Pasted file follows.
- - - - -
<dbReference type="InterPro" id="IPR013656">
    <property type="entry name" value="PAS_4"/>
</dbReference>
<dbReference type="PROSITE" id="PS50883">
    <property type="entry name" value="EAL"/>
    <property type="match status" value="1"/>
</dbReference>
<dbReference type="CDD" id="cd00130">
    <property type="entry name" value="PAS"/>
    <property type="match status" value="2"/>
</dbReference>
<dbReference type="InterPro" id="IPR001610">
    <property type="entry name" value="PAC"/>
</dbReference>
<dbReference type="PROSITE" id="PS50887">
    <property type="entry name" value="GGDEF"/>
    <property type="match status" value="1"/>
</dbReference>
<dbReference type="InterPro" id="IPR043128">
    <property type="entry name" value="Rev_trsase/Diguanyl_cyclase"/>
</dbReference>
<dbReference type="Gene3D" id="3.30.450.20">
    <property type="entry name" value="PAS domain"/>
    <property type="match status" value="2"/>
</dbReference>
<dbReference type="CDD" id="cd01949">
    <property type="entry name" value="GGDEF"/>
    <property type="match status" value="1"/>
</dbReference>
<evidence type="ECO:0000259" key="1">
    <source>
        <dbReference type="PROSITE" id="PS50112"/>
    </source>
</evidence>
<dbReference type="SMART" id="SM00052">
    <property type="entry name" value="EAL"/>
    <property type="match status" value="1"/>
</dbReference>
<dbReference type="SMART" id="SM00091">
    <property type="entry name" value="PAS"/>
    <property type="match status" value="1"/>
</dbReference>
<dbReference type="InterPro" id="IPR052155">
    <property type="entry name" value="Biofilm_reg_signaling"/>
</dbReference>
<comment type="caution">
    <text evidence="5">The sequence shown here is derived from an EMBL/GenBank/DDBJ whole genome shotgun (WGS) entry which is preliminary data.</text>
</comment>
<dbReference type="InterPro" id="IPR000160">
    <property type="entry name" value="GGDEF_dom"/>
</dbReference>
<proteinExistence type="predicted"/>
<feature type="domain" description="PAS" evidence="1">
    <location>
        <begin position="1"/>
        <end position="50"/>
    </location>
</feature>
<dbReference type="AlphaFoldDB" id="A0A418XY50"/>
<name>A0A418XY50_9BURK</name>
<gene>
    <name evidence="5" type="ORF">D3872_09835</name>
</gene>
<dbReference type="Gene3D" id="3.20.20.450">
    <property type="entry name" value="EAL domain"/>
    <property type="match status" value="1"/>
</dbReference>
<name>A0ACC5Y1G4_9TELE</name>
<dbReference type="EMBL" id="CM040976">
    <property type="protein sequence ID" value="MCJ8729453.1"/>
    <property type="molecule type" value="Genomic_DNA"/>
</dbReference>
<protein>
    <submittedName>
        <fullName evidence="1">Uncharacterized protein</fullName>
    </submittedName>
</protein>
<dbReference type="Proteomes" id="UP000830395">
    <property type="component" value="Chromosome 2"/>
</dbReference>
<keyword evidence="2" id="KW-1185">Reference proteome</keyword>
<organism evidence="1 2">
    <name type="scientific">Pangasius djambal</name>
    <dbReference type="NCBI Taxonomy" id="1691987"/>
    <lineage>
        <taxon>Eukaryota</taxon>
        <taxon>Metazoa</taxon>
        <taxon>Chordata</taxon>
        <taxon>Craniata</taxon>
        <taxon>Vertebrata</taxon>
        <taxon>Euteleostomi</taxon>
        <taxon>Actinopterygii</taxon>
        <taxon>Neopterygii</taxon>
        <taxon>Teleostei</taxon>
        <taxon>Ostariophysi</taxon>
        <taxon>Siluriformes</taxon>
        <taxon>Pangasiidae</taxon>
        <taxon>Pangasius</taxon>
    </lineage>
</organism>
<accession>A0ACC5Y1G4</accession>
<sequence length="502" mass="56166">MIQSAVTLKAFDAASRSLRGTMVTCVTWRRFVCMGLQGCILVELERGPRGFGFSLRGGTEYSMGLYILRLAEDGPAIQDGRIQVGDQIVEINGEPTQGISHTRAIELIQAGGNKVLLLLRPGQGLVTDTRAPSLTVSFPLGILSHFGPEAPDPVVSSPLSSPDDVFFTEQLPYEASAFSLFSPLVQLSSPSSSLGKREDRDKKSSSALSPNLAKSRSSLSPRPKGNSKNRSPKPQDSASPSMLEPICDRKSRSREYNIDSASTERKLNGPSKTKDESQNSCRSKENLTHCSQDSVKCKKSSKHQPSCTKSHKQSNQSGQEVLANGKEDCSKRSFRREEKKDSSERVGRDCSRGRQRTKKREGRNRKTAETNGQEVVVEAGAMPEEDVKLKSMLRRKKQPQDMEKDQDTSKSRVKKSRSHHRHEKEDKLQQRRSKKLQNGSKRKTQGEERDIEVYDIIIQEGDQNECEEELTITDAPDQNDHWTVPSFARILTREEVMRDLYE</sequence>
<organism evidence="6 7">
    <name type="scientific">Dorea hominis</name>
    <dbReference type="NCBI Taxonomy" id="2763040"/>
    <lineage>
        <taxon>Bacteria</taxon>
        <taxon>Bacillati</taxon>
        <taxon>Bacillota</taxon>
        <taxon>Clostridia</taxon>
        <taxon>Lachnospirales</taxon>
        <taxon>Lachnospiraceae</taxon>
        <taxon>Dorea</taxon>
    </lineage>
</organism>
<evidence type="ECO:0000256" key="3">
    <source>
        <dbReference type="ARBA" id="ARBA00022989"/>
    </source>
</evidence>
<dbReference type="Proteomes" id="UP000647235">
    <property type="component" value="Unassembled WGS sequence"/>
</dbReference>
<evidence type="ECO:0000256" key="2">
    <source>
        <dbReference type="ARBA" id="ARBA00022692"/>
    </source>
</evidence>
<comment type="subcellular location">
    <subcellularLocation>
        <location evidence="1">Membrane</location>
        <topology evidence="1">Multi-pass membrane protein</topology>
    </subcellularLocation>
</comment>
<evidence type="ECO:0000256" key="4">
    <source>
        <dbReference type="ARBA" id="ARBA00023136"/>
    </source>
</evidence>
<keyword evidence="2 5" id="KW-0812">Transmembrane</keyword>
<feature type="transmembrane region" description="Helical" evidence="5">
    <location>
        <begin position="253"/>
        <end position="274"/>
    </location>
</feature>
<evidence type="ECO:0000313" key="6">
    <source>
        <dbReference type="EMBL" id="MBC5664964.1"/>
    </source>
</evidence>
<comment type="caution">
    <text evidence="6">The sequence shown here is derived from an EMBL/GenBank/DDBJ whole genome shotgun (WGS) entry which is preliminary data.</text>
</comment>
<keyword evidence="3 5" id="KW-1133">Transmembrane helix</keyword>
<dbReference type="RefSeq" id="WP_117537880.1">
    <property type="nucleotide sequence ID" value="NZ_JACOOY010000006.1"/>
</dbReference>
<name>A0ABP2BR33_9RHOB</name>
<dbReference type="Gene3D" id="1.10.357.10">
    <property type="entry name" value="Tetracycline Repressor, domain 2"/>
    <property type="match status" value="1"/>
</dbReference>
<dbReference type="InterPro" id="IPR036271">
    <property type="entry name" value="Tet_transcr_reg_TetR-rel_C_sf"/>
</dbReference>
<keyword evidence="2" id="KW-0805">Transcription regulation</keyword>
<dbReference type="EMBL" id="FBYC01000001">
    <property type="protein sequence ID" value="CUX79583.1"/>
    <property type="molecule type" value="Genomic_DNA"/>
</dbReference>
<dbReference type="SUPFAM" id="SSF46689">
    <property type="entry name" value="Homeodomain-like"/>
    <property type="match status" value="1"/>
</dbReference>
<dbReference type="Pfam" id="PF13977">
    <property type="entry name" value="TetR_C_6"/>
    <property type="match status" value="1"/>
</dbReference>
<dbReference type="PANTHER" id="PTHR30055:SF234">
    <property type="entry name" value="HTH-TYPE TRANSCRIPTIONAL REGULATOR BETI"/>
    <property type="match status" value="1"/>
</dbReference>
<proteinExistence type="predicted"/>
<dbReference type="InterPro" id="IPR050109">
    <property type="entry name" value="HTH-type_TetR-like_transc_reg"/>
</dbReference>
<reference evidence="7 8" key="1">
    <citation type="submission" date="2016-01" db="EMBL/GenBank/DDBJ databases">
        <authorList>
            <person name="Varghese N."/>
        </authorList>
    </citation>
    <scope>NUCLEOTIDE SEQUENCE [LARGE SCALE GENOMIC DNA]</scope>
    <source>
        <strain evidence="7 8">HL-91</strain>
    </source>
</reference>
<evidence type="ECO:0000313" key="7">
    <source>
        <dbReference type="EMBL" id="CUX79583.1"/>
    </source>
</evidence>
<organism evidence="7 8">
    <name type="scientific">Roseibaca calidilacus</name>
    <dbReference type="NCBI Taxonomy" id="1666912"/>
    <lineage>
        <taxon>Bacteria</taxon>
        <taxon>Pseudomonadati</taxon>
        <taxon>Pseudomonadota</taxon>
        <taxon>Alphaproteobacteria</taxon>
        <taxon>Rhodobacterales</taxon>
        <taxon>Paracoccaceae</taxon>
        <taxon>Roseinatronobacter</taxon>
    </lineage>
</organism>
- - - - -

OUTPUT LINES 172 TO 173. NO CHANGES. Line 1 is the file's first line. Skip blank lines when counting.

<dbReference type="SUPFAM" id="SSF46689">
    <property type="entry name" value="Homeodomain-like"/>